Return to Normal View

DOE Homepage Students Educators Community Family Administrators and Staff

Florida Department of Education

DOE Home > Success Stories

Success Stories


  Success Stories  

Text Index Google Custom Search

More Success Stories >>

Brevard Public Schools Receives $5.9 Million Magnet Grant

Compliments of Brevard County Public Schools

Brevard district and school officials accept Magnet Schools Assistance Program grant check at Golfview Elementary School in Rockledge.

Brevard County Public Schools will receive a $5,935,212 three-year grant to improve student achievement and increase educational options for parents through magnet schools. On behalf of Secretary Paige, the U.S. Department of Education's Ken Meyer recently joined Superintendent Richard A. DiPatri, the School Board and the four school principals for a grant check presentation at Golfview Elementary School in Rockledge.

"These magnet funds will directly benefit almost 2,000 students in our highest poverty schools by giving them unique opportunities to participate in creative and hands-on activities in the areas of performing arts, science, math and technology," said Dr. Richard A. DiPatri.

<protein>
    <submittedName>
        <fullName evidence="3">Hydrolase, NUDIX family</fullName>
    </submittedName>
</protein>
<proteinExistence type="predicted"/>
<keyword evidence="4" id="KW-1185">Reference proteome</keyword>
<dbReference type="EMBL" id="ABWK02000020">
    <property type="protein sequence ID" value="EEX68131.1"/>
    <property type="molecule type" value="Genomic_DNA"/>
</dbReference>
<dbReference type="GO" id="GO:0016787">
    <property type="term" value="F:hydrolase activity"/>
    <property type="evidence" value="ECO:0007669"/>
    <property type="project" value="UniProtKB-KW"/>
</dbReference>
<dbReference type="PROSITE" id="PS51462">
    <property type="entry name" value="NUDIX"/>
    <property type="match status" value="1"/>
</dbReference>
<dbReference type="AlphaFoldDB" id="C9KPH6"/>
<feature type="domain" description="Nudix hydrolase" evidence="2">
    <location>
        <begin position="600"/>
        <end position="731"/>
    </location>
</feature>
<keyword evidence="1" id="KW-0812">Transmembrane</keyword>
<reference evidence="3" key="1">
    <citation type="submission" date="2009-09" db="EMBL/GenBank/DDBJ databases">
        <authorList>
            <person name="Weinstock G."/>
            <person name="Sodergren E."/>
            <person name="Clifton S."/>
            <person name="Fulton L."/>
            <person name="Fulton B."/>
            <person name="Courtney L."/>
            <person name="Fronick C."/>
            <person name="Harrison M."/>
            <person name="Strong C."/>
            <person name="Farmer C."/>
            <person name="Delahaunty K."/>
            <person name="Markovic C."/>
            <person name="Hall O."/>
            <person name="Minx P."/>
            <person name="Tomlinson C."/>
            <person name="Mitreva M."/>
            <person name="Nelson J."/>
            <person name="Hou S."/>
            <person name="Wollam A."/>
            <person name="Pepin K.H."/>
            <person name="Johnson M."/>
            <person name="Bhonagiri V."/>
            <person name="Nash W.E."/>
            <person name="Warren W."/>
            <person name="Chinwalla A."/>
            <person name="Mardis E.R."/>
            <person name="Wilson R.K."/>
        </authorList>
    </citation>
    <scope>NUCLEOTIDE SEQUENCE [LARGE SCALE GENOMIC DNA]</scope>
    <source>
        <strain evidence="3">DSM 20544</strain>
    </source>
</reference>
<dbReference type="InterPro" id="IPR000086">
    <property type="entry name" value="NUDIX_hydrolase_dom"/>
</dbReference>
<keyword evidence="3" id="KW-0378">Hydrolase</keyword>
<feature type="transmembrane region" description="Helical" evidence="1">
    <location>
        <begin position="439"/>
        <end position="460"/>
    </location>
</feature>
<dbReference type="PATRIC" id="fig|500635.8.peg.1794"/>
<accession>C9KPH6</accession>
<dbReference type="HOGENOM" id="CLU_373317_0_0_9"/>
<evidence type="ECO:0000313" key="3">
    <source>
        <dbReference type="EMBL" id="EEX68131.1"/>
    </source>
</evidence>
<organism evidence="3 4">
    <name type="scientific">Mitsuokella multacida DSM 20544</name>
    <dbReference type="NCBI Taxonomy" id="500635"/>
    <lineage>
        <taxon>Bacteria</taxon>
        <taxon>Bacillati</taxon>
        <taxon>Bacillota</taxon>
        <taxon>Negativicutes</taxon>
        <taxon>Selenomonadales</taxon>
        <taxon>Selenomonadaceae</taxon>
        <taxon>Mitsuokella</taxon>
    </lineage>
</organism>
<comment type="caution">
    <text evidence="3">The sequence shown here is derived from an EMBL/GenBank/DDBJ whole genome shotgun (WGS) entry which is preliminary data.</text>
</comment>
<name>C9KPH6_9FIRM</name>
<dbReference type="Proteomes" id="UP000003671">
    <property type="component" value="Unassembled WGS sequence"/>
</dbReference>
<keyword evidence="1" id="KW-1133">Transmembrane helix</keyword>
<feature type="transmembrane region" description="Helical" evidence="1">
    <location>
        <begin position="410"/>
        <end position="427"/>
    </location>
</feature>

The Magnet Schools Assistance program provides competitive grants to help local school districts create magnet schools that are operated under a court-ordered or federally approved voluntary desegregation plan. Approximately 50 school districts will share more than $108 million in grants.

Magnet schools are public schools that offer a special curriculum capable of attracting substantial numbers of students of different racial backgrounds. Local school districts can use the schools to enhance their ability to provide public school choice to parents whose children attend schools that are not making progress according to state standards, as part of the No Child Left Behind Act.

The No Child Left Behind Act is the bipartisan landmark education reform law designed to change the culture of America's schools by closing the achievement gap among groups of students, offering more flexibility to states, giving parents more options and teaching students based on what works. Under the law's strong accountability provisions, states must describe how they will close the achievement gap and make sure all students, including those with disabilities, achieve academically.

"Our Board Members had the foresight to fund, for the first time this year, a grant writing position despite making cuts in other areas. This is proof positive it was the right thing to do," added DiPatri.